21, whilst ostensibly about being young, has many of the same themes - "write our names on the back of the bus, baby this town was made for us", dancing by the kitchen sink rather than a swanky night club - and the hook line that draws you in. I Don't Love You feels more personal, about a relationship where Thom thinks the woman is too good for him, but loves her and thinks she shouldn't want him but she does - so the outcome is positive.
That's Not Entertainment is a rant at what counts as entertainment these days - whether it be the songs on the radio, people being on TV because they're pretty or willing to take ten minutes of fame to ruin their life, bands in leather jackets that all sound the same - articulately pulled apart as it describes how people have to switch off to make the supposed entertainment work for his generation. He cleverly adds in references to the worst offenders - "I don't want to come to your Love Island, I don't want to Come Dine With You, I don't want to meet your Big Brother and I don't care what Loose Women do."
Headlock is a love song, full of real-life rather than soppy romantic references to the object of Thom's affections - "there's nothing that I won't do, to be next to you" - guitar, drums and backing vocals collide before it's taken to its end by the song's earworm riff. 18s to 30s goes back to the generation that he sings about in 21- singing about coping rather than living in a world because of the restrictions society have put on them that didn't apply to their parents. It's a social commentary that rarely gets heard - "they never taught us how to live at school" making people unprepared for real life. The end section rues having no money, no car and friends but couches it in music that's uplifting in contrast.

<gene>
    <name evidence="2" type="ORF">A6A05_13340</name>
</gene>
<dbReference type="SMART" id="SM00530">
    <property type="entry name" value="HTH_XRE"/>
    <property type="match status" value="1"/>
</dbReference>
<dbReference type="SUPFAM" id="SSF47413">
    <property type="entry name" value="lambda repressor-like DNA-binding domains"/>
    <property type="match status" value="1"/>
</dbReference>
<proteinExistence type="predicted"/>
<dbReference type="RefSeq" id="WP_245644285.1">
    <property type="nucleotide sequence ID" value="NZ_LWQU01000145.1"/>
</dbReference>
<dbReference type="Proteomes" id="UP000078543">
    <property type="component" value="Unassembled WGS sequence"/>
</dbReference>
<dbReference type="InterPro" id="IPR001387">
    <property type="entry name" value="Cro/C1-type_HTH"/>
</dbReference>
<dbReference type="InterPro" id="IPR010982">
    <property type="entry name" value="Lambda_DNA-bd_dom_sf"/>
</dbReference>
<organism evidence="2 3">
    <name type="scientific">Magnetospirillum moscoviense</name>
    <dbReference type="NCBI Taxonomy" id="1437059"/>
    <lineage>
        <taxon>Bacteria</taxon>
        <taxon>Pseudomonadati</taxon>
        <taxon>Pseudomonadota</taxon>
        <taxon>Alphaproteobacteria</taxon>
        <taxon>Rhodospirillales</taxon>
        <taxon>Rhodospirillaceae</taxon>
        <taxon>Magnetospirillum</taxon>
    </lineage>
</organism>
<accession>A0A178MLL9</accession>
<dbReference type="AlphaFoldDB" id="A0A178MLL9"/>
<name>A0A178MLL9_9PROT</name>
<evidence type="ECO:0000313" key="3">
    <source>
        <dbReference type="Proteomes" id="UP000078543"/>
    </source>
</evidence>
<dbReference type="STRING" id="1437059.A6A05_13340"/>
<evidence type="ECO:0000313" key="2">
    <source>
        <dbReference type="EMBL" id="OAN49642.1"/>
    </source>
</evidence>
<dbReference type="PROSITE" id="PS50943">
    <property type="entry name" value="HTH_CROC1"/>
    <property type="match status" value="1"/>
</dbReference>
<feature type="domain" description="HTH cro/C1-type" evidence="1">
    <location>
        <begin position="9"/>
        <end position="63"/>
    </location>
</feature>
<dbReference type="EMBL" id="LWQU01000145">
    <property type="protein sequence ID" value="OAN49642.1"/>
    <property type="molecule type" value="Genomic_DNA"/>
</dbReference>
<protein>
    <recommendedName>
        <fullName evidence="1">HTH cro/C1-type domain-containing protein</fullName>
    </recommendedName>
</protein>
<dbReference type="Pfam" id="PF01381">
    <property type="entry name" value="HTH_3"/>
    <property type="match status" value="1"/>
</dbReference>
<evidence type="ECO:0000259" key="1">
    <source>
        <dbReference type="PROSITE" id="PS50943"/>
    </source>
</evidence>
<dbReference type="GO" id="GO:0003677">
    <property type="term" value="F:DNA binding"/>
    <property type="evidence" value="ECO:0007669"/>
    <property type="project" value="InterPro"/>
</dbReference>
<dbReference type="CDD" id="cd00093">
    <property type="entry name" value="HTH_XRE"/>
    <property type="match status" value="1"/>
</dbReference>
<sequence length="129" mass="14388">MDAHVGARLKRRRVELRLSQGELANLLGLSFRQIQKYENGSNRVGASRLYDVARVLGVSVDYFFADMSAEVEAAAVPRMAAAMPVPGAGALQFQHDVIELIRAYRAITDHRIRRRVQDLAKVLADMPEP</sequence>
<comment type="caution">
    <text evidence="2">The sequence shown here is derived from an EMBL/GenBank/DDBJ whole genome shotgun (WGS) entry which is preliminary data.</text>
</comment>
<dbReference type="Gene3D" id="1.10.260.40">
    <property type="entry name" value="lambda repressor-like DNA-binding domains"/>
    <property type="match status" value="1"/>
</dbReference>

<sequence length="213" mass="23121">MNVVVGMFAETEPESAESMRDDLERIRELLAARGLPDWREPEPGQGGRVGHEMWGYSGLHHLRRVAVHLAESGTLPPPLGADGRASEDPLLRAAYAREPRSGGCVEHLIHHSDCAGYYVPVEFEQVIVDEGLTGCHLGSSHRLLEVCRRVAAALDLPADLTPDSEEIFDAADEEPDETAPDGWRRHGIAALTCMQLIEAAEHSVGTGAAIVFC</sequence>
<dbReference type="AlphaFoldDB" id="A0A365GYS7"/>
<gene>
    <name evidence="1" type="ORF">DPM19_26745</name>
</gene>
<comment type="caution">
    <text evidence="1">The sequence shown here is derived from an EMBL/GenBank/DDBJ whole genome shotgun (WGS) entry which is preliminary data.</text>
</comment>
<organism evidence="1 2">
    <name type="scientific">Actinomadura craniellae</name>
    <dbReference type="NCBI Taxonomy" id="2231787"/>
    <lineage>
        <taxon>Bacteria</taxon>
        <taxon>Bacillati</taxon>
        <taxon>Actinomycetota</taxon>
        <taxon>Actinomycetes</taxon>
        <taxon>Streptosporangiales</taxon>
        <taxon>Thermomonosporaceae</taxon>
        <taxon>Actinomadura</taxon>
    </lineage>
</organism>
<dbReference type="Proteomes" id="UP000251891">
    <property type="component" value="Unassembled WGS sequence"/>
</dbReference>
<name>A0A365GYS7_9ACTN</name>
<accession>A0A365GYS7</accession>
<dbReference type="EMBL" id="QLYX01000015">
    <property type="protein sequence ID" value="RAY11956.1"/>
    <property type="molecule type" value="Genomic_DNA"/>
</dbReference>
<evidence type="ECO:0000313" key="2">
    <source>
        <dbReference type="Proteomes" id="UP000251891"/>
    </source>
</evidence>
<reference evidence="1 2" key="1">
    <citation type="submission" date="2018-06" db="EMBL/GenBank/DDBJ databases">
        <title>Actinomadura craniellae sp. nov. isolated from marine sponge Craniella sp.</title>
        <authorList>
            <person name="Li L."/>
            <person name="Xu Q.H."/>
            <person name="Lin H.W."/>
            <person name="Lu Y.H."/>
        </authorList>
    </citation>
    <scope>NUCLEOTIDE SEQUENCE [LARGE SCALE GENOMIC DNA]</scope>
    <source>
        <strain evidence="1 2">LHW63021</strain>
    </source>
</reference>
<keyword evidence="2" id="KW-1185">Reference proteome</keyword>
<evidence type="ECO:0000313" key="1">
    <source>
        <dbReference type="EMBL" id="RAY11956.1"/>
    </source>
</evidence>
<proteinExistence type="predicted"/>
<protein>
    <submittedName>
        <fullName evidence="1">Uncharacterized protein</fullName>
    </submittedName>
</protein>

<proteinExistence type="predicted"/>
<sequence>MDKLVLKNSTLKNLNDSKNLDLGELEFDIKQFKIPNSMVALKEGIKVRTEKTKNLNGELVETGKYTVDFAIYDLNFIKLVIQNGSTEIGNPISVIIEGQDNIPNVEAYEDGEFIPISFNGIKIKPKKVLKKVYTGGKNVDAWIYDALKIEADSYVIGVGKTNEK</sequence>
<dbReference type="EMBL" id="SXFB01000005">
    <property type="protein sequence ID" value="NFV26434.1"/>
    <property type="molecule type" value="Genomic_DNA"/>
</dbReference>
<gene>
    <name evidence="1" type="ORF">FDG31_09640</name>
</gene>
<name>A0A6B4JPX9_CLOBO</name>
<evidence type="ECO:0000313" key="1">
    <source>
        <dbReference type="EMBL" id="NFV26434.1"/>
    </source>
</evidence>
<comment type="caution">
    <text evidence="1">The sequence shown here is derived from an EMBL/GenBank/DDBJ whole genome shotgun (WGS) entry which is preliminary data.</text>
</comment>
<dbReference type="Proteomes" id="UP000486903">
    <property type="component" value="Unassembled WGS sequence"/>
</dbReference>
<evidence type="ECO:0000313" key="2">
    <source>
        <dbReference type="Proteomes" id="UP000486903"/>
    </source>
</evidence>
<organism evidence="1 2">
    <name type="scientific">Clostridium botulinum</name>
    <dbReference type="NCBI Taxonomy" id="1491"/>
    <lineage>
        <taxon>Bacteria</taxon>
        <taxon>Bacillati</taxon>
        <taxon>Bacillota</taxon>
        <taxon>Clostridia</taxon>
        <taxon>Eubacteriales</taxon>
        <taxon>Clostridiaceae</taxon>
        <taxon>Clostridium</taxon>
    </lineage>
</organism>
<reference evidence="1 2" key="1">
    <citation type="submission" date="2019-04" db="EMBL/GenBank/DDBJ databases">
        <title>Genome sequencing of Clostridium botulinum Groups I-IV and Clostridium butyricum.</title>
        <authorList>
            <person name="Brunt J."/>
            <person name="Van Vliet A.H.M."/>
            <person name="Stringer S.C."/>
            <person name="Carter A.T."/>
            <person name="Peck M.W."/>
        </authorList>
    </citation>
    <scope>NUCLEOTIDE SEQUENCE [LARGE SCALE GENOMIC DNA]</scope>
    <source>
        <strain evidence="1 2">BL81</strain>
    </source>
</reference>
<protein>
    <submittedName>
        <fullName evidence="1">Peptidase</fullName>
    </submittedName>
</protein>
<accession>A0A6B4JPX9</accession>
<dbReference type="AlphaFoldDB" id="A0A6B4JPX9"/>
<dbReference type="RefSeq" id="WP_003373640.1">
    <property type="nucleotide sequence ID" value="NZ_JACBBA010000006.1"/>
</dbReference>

In contrast,there's an unbridled optimism in Hawaii, where escaping much of the mundanity that's been described in the other songs and the endless wait through the year for a holiday that you spend the year paying for is replaced by moving to Hawaii and making a new start like a fairytale to aim for.
Elizabeth is one of the oldest songs on the album, one that will stand out to those who saw them playing to a dozen people when where they are now was just an optimistic dream. Where many bands end up killing off what makes those early songs special with bigger-budget production, The Lottery Winners manage to retain all its magic and make it sound crisper and clearer. I Know is another older track that has also kept its magic - lyrical references to dogs chasing sheep, a wonderful section where the vocals dual and it lifts everything and the production still retaining the youthful innocence of the song's sentiment.